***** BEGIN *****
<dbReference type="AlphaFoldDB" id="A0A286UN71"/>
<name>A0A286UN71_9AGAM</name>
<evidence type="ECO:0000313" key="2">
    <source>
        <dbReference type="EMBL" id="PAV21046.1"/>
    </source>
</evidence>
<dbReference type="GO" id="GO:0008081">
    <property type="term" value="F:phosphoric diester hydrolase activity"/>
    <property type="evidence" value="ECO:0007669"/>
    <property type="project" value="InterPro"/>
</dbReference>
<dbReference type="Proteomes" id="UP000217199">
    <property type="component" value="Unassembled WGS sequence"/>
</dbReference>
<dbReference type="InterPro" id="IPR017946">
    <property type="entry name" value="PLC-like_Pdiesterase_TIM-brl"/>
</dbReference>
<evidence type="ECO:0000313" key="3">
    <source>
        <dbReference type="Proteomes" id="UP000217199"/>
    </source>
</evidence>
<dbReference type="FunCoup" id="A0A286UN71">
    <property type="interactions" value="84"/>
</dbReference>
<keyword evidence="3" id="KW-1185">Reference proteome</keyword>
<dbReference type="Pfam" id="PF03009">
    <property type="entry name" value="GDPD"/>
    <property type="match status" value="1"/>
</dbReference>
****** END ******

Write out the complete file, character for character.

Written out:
<dbReference type="AlphaFoldDB" id="A0A286UN71"/>
<name>A0A286UN71_9AGAM</name>
<evidence type="ECO:0000313" key="2">
    <source>
        <dbReference type="EMBL" id="PAV21046.1"/>
    </source>
</evidence>
<dbReference type="GO" id="GO:0008081">
    <property type="term" value="F:phosphoric diester hydrolase activity"/>
    <property type="evidence" value="ECO:0007669"/>
    <property type="project" value="InterPro"/>
</dbReference>
<dbReference type="Proteomes" id="UP000217199">
    <property type="component" value="Unassembled WGS sequence"/>
</dbReference>
<dbReference type="InterPro" id="IPR017946">
    <property type="entry name" value="PLC-like_Pdiesterase_TIM-brl"/>
</dbReference>
<evidence type="ECO:0000313" key="3">
    <source>
        <dbReference type="Proteomes" id="UP000217199"/>
    </source>
</evidence>
<dbReference type="FunCoup" id="A0A286UN71">
    <property type="interactions" value="84"/>
</dbReference>
<keyword evidence="3" id="KW-1185">Reference proteome</keyword>
<dbReference type="Pfam" id="PF03009">
    <property type="entry name" value="GDPD"/>
    <property type="match status" value="1"/>
</dbReference>